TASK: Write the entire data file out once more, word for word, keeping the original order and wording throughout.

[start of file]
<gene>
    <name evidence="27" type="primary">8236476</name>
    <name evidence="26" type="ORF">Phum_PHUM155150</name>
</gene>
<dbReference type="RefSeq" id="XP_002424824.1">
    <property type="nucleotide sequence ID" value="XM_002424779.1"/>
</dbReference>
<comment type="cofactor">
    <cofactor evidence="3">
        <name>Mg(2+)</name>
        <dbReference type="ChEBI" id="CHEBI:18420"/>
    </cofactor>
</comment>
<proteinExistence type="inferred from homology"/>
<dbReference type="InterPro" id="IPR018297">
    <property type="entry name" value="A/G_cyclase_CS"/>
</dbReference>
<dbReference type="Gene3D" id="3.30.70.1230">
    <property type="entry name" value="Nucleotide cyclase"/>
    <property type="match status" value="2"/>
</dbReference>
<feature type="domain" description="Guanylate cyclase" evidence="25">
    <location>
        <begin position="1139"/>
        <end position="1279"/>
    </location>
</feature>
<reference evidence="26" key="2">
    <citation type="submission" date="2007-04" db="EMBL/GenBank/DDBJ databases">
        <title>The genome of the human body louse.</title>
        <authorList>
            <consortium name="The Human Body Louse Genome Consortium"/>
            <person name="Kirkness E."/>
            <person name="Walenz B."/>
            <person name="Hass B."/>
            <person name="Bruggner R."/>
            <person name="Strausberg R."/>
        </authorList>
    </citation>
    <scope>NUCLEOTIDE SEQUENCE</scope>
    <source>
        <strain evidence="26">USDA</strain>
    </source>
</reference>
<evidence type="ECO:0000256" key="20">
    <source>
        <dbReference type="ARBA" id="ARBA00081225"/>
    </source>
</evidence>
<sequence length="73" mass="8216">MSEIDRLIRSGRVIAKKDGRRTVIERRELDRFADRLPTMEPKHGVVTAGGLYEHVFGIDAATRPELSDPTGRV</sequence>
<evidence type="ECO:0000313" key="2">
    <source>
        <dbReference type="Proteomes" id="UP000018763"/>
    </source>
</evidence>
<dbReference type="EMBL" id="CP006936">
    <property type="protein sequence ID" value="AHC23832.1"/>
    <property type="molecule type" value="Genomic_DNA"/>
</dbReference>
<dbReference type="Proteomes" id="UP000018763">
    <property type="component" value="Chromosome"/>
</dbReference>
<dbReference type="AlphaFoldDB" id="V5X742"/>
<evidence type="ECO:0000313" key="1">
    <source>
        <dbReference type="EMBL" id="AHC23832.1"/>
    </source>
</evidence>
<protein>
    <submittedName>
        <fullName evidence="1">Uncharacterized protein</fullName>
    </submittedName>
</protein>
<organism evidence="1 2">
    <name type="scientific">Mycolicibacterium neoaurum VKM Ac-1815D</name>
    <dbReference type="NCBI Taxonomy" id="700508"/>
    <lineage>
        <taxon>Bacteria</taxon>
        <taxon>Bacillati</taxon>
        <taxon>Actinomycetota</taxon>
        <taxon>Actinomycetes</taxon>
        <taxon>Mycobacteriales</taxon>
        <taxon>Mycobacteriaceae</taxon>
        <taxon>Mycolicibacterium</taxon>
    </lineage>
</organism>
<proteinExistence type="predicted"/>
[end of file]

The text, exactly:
<gene>
    <name evidence="27" type="primary">8236476</name>
    <name evidence="26" type="ORF">Phum_PHUM155150</name>
</gene>
<dbReference type="RefSeq" id="XP_002424824.1">
    <property type="nucleotide sequence ID" value="XM_002424779.1"/>
</dbReference>
<comment type="cofactor">
    <cofactor evidence="3">
        <name>Mg(2+)</name>
        <dbReference type="ChEBI" id="CHEBI:18420"/>
    </cofactor>
</comment>
<proteinExistence type="inferred from homology"/>
<dbReference type="InterPro" id="IPR018297">
    <property type="entry name" value="A/G_cyclase_CS"/>
</dbReference>
<dbReference type="Gene3D" id="3.30.70.1230">
    <property type="entry name" value="Nucleotide cyclase"/>
    <property type="match status" value="2"/>
</dbReference>
<feature type="domain" description="Guanylate cyclase" evidence="25">
    <location>
        <begin position="1139"/>
        <end position="1279"/>
    </location>
</feature>
<reference evidence="26" key="2">
    <citation type="submission" date="2007-04" db="EMBL/GenBank/DDBJ databases">
        <title>The genome of the human body louse.</title>
        <authorList>
            <consortium name="The Human Body Louse Genome Consortium"/>
            <person name="Kirkness E."/>
            <person name="Walenz B."/>
            <person name="Hass B."/>
            <person name="Bruggner R."/>
            <person name="Strausberg R."/>
        </authorList>
    </citation>
    <scope>NUCLEOTIDE SEQUENCE</scope>
    <source>
        <strain evidence="26">USDA</strain>
    </source>
</reference>
<evidence type="ECO:0000256" key="20">
    <source>
        <dbReference type="ARBA" id="ARBA00081225"/>
    </source>
</evidence>
<sequence length="73" mass="8216">MSEIDRLIRSGRVIAKKDGRRTVIERRELDRFADRLPTMEPKHGVVTAGGLYEHVFGIDAATRPELSDPTGRV</sequence>
<evidence type="ECO:0000313" key="2">
    <source>
        <dbReference type="Proteomes" id="UP000018763"/>
    </source>
</evidence>
<dbReference type="EMBL" id="CP006936">
    <property type="protein sequence ID" value="AHC23832.1"/>
    <property type="molecule type" value="Genomic_DNA"/>
</dbReference>
<dbReference type="Proteomes" id="UP000018763">
    <property type="component" value="Chromosome"/>
</dbReference>
<dbReference type="AlphaFoldDB" id="V5X742"/>
<evidence type="ECO:0000313" key="1">
    <source>
        <dbReference type="EMBL" id="AHC23832.1"/>
    </source>
</evidence>
<protein>
    <submittedName>
        <fullName evidence="1">Uncharacterized protein</fullName>
    </submittedName>
</protein>
<organism evidence="1 2">
    <name type="scientific">Mycolicibacterium neoaurum VKM Ac-1815D</name>
    <dbReference type="NCBI Taxonomy" id="700508"/>
    <lineage>
        <taxon>Bacteria</taxon>
        <taxon>Bacillati</taxon>
        <taxon>Actinomycetota</taxon>
        <taxon>Actinomycetes</taxon>
        <taxon>Mycobacteriales</taxon>
        <taxon>Mycobacteriaceae</taxon>
        <taxon>Mycolicibacterium</taxon>
    </lineage>
</organism>
<proteinExistence type="predicted"/>